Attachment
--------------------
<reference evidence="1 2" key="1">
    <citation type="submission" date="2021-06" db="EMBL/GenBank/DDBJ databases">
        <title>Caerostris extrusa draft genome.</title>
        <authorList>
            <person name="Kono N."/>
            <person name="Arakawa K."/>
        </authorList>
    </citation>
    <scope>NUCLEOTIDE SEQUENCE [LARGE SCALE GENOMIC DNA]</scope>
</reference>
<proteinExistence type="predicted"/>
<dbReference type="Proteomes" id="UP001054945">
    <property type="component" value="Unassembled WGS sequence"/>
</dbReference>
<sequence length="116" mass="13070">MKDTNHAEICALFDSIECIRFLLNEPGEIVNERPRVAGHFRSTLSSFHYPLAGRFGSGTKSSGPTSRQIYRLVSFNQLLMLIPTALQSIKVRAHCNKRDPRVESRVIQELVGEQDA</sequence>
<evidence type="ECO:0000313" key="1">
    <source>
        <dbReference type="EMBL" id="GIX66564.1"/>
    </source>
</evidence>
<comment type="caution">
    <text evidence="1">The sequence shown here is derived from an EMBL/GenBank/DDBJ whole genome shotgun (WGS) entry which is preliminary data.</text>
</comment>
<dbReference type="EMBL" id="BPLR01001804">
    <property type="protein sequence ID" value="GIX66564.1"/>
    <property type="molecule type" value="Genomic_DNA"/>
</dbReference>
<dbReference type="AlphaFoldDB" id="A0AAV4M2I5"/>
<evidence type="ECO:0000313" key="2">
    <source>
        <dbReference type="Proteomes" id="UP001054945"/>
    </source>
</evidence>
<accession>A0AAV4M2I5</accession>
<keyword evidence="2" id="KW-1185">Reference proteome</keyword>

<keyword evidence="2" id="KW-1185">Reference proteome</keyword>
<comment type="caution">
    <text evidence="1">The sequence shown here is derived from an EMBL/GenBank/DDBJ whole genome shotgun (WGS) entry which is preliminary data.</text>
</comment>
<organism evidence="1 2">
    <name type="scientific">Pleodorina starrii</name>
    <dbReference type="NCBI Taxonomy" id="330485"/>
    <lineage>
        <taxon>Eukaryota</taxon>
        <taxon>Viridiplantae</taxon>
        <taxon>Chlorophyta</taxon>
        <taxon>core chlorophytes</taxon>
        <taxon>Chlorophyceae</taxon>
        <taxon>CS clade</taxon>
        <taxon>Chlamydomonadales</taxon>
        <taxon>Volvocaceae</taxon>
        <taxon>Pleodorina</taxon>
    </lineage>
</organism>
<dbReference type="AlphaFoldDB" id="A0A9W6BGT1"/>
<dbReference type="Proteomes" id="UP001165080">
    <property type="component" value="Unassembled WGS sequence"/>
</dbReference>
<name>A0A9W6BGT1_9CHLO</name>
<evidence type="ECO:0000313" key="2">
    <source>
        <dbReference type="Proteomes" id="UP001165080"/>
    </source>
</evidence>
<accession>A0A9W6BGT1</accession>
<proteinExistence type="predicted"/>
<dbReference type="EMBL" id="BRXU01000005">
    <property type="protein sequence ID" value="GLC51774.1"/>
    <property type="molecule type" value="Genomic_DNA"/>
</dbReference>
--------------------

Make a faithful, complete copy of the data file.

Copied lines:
<reference evidence="1 2" key="1">
    <citation type="submission" date="2021-06" db="EMBL/GenBank/DDBJ databases">
        <title>Caerostris extrusa draft genome.</title>
        <authorList>
            <person name="Kono N."/>
            <person name="Arakawa K."/>
        </authorList>
    </citation>
    <scope>NUCLEOTIDE SEQUENCE [LARGE SCALE GENOMIC DNA]</scope>
</reference>
<proteinExistence type="predicted"/>
<dbReference type="Proteomes" id="UP001054945">
    <property type="component" value="Unassembled WGS sequence"/>
</dbReference>
<sequence length="116" mass="13070">MKDTNHAEICALFDSIECIRFLLNEPGEIVNERPRVAGHFRSTLSSFHYPLAGRFGSGTKSSGPTSRQIYRLVSFNQLLMLIPTALQSIKVRAHCNKRDPRVESRVIQELVGEQDA</sequence>
<evidence type="ECO:0000313" key="1">
    <source>
        <dbReference type="EMBL" id="GIX66564.1"/>
    </source>
</evidence>
<comment type="caution">
    <text evidence="1">The sequence shown here is derived from an EMBL/GenBank/DDBJ whole genome shotgun (WGS) entry which is preliminary data.</text>
</comment>
<dbReference type="EMBL" id="BPLR01001804">
    <property type="protein sequence ID" value="GIX66564.1"/>
    <property type="molecule type" value="Genomic_DNA"/>
</dbReference>
<dbReference type="AlphaFoldDB" id="A0AAV4M2I5"/>
<evidence type="ECO:0000313" key="2">
    <source>
        <dbReference type="Proteomes" id="UP001054945"/>
    </source>
</evidence>
<accession>A0AAV4M2I5</accession>
<keyword evidence="2" id="KW-1185">Reference proteome</keyword>

<keyword evidence="2" id="KW-1185">Reference proteome</keyword>
<comment type="caution">
    <text evidence="1">The sequence shown here is derived from an EMBL/GenBank/DDBJ whole genome shotgun (WGS) entry which is preliminary data.</text>
</comment>
<organism evidence="1 2">
    <name type="scientific">Pleodorina starrii</name>
    <dbReference type="NCBI Taxonomy" id="330485"/>
    <lineage>
        <taxon>Eukaryota</taxon>
        <taxon>Viridiplantae</taxon>
        <taxon>Chlorophyta</taxon>
        <taxon>core chlorophytes</taxon>
        <taxon>Chlorophyceae</taxon>
        <taxon>CS clade</taxon>
        <taxon>Chlamydomonadales</taxon>
        <taxon>Volvocaceae</taxon>
        <taxon>Pleodorina</taxon>
    </lineage>
</organism>
<dbReference type="AlphaFoldDB" id="A0A9W6BGT1"/>
<dbReference type="Proteomes" id="UP001165080">
    <property type="component" value="Unassembled WGS sequence"/>
</dbReference>
<name>A0A9W6BGT1_9CHLO</name>
<evidence type="ECO:0000313" key="2">
    <source>
        <dbReference type="Proteomes" id="UP001165080"/>
    </source>
</evidence>
<accession>A0A9W6BGT1</accession>
<proteinExistence type="predicted"/>
<dbReference type="EMBL" id="BRXU01000005">
    <property type="protein sequence ID" value="GLC51774.1"/>
    <property type="molecule type" value="Genomic_DNA"/>
</dbReference>